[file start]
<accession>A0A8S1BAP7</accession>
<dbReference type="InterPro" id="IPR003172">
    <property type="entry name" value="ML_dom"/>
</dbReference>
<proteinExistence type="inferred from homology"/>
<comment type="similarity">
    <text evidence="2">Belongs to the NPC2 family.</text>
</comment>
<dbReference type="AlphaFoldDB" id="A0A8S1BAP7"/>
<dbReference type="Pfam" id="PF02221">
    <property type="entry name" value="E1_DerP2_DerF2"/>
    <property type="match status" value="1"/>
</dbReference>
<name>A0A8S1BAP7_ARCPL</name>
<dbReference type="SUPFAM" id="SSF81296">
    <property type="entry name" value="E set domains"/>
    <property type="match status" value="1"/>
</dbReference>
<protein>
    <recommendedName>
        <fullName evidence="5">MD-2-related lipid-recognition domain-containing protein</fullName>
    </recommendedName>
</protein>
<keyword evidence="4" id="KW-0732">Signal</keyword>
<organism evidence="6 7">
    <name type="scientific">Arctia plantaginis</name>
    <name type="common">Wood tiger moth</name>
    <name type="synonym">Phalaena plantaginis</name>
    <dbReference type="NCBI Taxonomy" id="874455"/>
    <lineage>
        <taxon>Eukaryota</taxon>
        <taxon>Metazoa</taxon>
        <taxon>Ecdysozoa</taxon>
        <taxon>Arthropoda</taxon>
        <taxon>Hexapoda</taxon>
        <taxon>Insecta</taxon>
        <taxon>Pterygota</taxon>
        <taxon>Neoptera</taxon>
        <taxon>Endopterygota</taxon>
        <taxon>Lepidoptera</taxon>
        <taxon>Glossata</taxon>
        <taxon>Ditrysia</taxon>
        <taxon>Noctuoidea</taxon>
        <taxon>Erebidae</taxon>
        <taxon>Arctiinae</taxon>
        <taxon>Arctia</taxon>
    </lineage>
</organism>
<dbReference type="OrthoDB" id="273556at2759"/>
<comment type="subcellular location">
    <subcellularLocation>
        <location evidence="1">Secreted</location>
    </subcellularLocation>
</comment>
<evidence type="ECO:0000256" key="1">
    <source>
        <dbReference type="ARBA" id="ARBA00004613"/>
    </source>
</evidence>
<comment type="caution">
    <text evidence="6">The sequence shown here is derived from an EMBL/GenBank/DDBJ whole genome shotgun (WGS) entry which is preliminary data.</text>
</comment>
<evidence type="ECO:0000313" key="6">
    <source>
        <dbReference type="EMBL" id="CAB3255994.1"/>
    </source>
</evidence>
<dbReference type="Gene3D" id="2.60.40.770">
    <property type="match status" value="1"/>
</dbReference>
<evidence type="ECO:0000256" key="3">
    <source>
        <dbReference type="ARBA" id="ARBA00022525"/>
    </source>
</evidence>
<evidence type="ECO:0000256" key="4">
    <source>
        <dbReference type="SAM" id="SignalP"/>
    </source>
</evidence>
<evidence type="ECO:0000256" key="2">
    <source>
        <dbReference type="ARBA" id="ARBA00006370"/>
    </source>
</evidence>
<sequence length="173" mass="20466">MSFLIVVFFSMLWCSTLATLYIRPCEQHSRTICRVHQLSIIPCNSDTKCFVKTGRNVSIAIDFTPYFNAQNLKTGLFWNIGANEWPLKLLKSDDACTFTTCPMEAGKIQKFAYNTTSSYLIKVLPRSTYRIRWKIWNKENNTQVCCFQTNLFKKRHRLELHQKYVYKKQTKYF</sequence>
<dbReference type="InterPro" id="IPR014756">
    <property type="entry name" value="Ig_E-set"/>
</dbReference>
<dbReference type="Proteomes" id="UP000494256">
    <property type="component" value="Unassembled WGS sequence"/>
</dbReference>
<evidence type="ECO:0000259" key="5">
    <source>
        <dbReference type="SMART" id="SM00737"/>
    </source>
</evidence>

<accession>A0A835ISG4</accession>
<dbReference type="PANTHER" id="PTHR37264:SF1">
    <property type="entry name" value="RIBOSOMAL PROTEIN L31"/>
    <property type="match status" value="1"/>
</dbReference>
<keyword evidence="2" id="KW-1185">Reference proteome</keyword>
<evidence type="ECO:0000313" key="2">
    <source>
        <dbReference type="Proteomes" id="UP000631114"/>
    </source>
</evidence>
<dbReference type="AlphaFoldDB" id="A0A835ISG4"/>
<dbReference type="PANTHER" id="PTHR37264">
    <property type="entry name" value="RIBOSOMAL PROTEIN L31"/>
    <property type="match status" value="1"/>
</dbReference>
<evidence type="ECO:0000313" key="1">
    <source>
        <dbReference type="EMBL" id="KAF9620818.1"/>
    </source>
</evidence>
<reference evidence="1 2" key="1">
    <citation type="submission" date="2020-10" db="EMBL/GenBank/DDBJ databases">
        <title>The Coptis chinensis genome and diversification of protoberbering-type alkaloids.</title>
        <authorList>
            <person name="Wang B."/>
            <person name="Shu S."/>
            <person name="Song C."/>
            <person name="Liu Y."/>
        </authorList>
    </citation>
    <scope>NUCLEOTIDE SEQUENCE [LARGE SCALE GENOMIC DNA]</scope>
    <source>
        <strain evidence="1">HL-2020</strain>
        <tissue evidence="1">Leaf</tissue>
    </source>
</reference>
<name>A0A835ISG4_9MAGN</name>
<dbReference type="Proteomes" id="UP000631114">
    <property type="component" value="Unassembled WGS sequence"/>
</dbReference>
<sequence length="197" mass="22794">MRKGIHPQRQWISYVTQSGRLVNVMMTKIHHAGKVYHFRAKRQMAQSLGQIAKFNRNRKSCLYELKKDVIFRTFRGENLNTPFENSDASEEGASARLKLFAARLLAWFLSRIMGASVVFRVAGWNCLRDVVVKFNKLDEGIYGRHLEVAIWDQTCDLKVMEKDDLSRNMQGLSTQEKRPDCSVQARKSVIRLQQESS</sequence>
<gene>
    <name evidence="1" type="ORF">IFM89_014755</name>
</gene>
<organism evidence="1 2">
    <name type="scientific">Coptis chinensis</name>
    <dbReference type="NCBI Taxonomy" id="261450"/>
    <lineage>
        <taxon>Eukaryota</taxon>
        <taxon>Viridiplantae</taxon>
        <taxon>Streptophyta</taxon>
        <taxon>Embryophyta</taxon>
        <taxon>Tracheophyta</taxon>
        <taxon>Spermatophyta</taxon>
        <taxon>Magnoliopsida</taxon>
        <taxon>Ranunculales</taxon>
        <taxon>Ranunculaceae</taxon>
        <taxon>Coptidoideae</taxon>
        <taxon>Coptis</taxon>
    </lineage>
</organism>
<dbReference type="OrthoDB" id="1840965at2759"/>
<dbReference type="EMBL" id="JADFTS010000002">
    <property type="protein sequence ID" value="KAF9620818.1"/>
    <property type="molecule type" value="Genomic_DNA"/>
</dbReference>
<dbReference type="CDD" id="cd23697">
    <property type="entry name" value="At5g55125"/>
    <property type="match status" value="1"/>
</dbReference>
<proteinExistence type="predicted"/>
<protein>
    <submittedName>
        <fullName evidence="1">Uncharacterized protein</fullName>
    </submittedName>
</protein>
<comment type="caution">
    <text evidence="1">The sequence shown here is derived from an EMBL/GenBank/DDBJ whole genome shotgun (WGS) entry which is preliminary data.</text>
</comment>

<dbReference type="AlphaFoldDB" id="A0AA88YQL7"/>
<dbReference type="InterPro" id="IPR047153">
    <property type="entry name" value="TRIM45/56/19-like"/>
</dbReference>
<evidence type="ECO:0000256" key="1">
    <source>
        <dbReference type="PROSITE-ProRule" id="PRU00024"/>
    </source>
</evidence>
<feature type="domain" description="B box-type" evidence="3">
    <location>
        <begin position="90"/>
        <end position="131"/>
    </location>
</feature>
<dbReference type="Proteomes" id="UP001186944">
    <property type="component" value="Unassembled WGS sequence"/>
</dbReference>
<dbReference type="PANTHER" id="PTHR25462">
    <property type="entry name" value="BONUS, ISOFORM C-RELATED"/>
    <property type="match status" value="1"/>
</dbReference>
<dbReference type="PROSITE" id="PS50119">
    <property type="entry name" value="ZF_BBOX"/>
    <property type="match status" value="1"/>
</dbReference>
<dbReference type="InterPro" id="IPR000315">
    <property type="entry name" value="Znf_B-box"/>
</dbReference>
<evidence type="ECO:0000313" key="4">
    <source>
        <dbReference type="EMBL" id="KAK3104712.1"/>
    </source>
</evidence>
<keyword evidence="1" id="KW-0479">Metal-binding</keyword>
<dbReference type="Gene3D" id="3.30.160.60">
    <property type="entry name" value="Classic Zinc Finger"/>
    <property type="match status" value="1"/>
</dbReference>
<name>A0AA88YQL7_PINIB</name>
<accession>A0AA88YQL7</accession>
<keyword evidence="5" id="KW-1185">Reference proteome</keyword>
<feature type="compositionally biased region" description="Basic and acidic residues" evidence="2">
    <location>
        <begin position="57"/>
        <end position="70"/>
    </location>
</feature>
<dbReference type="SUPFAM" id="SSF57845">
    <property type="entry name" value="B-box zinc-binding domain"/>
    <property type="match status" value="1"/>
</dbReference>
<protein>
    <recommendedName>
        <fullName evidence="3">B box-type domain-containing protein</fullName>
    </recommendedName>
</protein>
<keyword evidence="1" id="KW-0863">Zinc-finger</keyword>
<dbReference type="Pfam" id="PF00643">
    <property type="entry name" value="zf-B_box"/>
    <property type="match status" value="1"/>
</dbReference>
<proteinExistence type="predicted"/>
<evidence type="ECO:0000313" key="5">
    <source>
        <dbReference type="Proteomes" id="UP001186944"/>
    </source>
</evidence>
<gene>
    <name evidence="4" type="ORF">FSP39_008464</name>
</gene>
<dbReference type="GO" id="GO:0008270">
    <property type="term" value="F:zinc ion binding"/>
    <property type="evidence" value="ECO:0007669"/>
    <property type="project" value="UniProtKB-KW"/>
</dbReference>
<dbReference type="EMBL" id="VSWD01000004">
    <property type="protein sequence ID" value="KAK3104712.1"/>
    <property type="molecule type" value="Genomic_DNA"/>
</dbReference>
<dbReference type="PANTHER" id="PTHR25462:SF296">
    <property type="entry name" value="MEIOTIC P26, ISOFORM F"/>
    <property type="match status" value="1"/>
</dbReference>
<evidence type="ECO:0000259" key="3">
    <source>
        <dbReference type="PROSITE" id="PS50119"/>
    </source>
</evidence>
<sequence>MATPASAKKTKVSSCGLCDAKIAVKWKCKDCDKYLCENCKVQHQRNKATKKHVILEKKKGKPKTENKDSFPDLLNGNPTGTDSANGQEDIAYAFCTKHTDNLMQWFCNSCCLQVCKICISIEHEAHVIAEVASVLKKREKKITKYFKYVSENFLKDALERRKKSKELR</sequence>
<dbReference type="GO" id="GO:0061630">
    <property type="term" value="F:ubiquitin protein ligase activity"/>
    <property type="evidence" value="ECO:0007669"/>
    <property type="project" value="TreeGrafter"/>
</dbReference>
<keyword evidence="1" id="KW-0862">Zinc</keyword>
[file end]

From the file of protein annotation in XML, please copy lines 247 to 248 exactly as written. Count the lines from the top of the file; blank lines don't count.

    <name evidence="4" type="ORF">FSP39_008464</name>
</gene>